Tweens + Teens | Learn about the issues | Parenting Tools | Family Management | Ages 15–18

Setting limits for your multitasking teen

Setting electronic limits for teensJeff* feels like he barely sees his 14-year-old daughter anymore — even when she’s at home. “She’s always on the computer, saying she’s got work to do,” he says, “but I know her school isn’t assigning four to five hours of homework every night.” He suspects Rosie is actually spending a significant amount of time chatting with friends online and watching TV shows on Hulu. Jeff and his wife want Rosie to be independent and manage her schoolwork herself, but “we feel like we’ve lost control, and our family time is disappearing,” he says.

As more and more homework migrates to the computer parents are looking for ways to integrate the computer into their children’s study habits. And while it is a necessary tool, the computer can also be a Pandora’s box of distractions.

“Tantalizing things are always popping up on tweens’ and teens’ computer screens from friends,” says Joanne Cantor, the author of Conquer CyberOverload: Get More Done, Boost Your Creativity, and Reduce Stress. Kids send messages to each other, share links to YouTube videos and post photos on their Facebook pages. When students open up their computer to work, it can look like there’s a party happening online, Cantor says. Even motivated kids can have problems, explains Cantor, because all of these distractions come at them constantly.

Finding focus
How to quiet the chaos and get a little focus? Cantor advises parents to teach teens to turn off all distractions — even the social-media kind — work for 30–60 minutes, and then take a short social break before starting the next chunk of homework. She believes students will discover that they can get more done, with higher-quality results in a shorter amount of time, if they truly focus. In turn, they’ll also have more free time.

Until students can manage their own computer usage efficiently, Cantor and other experts suggest parents try a number of ways to help tweens and teens focus:

• Establish an electronics curfew. Distractions can lengthen the time it takes to do homework, keeping students up too late at night. To help kids become more efficient, put the computer and phone away every night at 9 p.m. If they don’t finish their homework by the curfew, let your tween/teen face the natural consequences of a missed assignment or poor test score — they will likely become more efficient over time.

• Remove distractions. Tackle homework that doesn’t require the computer, such as reading, math sheets or vocabulary cards, first. Save computer work for last, so if students do get distracted, at least the rest of their work is already done. Turn off the house WiFi or modem when you want students to use the computer but not access the Internet (if neighbors have unsecured networks, this won’t work). Allow no text/chat/Skype/Facebook/Hulu during homework time. Be sure to put students’ cell phones away, too.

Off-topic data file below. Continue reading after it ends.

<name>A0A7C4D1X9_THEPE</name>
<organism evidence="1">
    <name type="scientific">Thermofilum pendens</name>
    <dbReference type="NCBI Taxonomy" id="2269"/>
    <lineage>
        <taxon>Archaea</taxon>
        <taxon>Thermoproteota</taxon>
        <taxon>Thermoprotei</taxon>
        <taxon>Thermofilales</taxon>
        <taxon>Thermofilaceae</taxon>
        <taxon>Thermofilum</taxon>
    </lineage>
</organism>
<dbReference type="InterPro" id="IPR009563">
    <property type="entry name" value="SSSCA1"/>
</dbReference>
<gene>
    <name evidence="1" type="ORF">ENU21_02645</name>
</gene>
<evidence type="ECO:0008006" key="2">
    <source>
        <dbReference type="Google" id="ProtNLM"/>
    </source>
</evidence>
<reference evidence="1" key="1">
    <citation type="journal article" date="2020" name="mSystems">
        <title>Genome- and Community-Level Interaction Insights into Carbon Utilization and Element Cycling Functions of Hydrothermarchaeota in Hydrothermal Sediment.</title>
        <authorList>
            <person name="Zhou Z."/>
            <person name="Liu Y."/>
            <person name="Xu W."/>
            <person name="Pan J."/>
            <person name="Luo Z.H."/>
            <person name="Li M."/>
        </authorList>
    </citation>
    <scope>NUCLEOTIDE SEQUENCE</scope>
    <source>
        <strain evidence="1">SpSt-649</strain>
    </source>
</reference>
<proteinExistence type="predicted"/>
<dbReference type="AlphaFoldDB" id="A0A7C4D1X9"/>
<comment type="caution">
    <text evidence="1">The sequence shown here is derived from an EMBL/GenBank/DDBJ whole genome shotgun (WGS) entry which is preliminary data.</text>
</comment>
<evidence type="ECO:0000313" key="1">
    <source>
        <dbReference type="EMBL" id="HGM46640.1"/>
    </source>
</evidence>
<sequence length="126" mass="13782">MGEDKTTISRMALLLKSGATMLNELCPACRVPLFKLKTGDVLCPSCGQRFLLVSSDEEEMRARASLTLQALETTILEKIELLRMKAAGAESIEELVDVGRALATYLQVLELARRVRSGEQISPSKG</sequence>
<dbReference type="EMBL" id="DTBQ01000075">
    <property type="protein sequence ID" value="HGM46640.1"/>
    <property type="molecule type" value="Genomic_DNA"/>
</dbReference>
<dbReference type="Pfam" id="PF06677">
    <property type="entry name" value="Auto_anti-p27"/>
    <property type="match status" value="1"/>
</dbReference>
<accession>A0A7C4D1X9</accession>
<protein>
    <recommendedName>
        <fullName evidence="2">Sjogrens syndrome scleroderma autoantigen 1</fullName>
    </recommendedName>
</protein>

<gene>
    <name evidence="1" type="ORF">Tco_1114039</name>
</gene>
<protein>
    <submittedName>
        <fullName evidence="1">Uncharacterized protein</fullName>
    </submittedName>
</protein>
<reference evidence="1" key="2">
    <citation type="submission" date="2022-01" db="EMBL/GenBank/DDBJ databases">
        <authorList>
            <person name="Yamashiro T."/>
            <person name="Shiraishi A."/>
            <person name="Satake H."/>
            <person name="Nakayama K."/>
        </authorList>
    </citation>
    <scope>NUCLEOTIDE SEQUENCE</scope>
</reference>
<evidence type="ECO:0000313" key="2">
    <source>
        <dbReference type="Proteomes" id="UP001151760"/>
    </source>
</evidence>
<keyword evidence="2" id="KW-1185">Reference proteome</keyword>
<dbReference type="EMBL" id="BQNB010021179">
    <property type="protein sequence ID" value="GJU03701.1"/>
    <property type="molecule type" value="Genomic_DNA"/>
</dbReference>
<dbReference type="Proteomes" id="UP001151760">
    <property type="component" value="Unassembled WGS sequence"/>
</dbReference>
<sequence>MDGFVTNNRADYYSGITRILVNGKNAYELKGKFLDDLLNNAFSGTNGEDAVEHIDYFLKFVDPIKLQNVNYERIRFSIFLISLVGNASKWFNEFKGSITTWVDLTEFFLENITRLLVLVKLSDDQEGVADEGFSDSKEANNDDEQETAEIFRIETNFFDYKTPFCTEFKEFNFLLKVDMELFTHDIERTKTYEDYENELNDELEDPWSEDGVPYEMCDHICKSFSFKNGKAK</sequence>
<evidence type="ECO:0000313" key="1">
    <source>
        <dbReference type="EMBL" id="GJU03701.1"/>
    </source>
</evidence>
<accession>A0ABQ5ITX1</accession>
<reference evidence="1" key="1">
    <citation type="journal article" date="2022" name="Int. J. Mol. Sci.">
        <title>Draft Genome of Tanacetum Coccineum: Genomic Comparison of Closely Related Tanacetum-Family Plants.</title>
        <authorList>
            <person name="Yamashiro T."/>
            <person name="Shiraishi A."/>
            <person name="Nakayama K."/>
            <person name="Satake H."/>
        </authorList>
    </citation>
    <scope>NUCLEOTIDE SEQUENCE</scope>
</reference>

• Work in a public space. Tweens/teens should use the computer in the kitchen or dining room, where the screen is visible to passers-by, rather than in a bedroom. But you should know that kids are proficient at switching screens in a second when they see parents approaching, so it’s better if the screen is facing the parents’ direction.

• Parental controls. Some software products will help you set up a list of websites your child cannot access. Blocking Facebook, Hulu, You­Tube and other time-wasters can help a teen to focus. Students can always use those sites on your com­puter when homework is done.

• Balance. Give your student breaks to chat with friends and socialize online.

• Rules are a work in progress. Be flexible if your rules aren’t working. It’s easier to start strict and later loosen the reins.

• Model the behavior you want to see. Don’t tell your teens/tweens they are spending too much time on the computer if you’re parked on the couch with your own laptop every night. Put your laptop away until they go to sleep.

Of course, the computer also brings benefits to students’ lives. Some find it helps them keep their assignments more organized and take better notes in class.

High school senior Guy Thyer says he is more focused on his work when he logs onto his computer these days, compared to when he first got it in middle school. “I used to spend hours and hours every day socializing online,” he says. As his workload increased through high school and other time commitments like sports became more intense, he found he needed to reduce his extracurricular online activities. “I started making a homework timeline every night to be sure I had time to get it all done,” he says, “but I do try to include 30 minutes to check sports scores, Facebook, things like that. ”

Ultimately, teens do need to be able to monitor their own computer use, says Cantor, because when they get to college, they’ll be solely responsible for managing their time. Parents should teach good habits to their tweens/teens and aim for their self-sufficiency. As with so many other aspects of teenagers’ lives, at some point, mom and dad do have to remove the parental controls.

Julie Weed is a best-selling author and Seattle-based freelancer who writes for The New York Times and other publications.

*Last name withheld to protect privacy.

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